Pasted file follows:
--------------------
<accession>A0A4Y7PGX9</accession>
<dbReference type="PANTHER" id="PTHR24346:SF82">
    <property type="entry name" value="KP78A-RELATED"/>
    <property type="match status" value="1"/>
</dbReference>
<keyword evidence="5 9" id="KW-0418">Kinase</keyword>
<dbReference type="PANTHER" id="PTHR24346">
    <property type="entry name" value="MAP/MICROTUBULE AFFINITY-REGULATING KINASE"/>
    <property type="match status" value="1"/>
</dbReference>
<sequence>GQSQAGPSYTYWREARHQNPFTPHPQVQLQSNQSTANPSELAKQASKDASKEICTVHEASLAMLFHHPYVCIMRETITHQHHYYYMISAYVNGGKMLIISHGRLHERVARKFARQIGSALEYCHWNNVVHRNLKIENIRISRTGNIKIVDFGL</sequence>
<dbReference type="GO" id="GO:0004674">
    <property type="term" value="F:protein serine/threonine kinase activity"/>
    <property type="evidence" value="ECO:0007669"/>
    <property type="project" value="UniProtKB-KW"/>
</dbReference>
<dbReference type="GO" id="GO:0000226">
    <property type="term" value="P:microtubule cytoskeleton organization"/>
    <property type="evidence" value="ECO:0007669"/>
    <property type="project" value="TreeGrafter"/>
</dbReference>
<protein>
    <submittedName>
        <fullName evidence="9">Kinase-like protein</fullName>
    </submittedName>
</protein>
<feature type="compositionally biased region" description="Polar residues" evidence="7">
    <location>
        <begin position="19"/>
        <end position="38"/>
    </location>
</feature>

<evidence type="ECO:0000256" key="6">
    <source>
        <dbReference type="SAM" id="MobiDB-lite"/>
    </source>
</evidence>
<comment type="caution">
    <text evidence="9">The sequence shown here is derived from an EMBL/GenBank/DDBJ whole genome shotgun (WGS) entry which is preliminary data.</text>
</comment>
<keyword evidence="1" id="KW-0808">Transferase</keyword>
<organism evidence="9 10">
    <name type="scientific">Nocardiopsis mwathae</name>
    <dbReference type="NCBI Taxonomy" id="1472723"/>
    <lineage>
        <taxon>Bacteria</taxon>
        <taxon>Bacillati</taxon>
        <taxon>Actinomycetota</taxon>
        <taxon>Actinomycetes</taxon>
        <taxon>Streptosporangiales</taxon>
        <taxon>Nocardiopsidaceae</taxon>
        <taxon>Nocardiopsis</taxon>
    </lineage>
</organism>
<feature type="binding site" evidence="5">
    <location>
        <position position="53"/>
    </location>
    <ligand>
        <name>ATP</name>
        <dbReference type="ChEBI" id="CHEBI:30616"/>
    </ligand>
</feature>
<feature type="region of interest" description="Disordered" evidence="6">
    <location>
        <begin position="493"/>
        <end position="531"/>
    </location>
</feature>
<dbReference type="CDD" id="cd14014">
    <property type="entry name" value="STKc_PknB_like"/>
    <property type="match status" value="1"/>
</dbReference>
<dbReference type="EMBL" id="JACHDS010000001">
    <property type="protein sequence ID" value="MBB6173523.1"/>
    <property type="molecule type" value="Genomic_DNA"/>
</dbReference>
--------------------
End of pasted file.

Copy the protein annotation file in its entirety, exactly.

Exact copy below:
<accession>A0A4Y7PGX9</accession>
<dbReference type="PANTHER" id="PTHR24346:SF82">
    <property type="entry name" value="KP78A-RELATED"/>
    <property type="match status" value="1"/>
</dbReference>
<keyword evidence="5 9" id="KW-0418">Kinase</keyword>
<dbReference type="PANTHER" id="PTHR24346">
    <property type="entry name" value="MAP/MICROTUBULE AFFINITY-REGULATING KINASE"/>
    <property type="match status" value="1"/>
</dbReference>
<sequence>GQSQAGPSYTYWREARHQNPFTPHPQVQLQSNQSTANPSELAKQASKDASKEICTVHEASLAMLFHHPYVCIMRETITHQHHYYYMISAYVNGGKMLIISHGRLHERVARKFARQIGSALEYCHWNNVVHRNLKIENIRISRTGNIKIVDFGL</sequence>
<dbReference type="GO" id="GO:0004674">
    <property type="term" value="F:protein serine/threonine kinase activity"/>
    <property type="evidence" value="ECO:0007669"/>
    <property type="project" value="UniProtKB-KW"/>
</dbReference>
<dbReference type="GO" id="GO:0000226">
    <property type="term" value="P:microtubule cytoskeleton organization"/>
    <property type="evidence" value="ECO:0007669"/>
    <property type="project" value="TreeGrafter"/>
</dbReference>
<protein>
    <submittedName>
        <fullName evidence="9">Kinase-like protein</fullName>
    </submittedName>
</protein>
<feature type="compositionally biased region" description="Polar residues" evidence="7">
    <location>
        <begin position="19"/>
        <end position="38"/>
    </location>
</feature>

<evidence type="ECO:0000256" key="6">
    <source>
        <dbReference type="SAM" id="MobiDB-lite"/>
    </source>
</evidence>
<comment type="caution">
    <text evidence="9">The sequence shown here is derived from an EMBL/GenBank/DDBJ whole genome shotgun (WGS) entry which is preliminary data.</text>
</comment>
<keyword evidence="1" id="KW-0808">Transferase</keyword>
<organism evidence="9 10">
    <name type="scientific">Nocardiopsis mwathae</name>
    <dbReference type="NCBI Taxonomy" id="1472723"/>
    <lineage>
        <taxon>Bacteria</taxon>
        <taxon>Bacillati</taxon>
        <taxon>Actinomycetota</taxon>
        <taxon>Actinomycetes</taxon>
        <taxon>Streptosporangiales</taxon>
        <taxon>Nocardiopsidaceae</taxon>
        <taxon>Nocardiopsis</taxon>
    </lineage>
</organism>
<feature type="binding site" evidence="5">
    <location>
        <position position="53"/>
    </location>
    <ligand>
        <name>ATP</name>
        <dbReference type="ChEBI" id="CHEBI:30616"/>
    </ligand>
</feature>
<feature type="region of interest" description="Disordered" evidence="6">
    <location>
        <begin position="493"/>
        <end position="531"/>
    </location>
</feature>
<dbReference type="CDD" id="cd14014">
    <property type="entry name" value="STKc_PknB_like"/>
    <property type="match status" value="1"/>
</dbReference>
<dbReference type="EMBL" id="JACHDS010000001">
    <property type="protein sequence ID" value="MBB6173523.1"/>
    <property type="molecule type" value="Genomic_DNA"/>
</dbReference>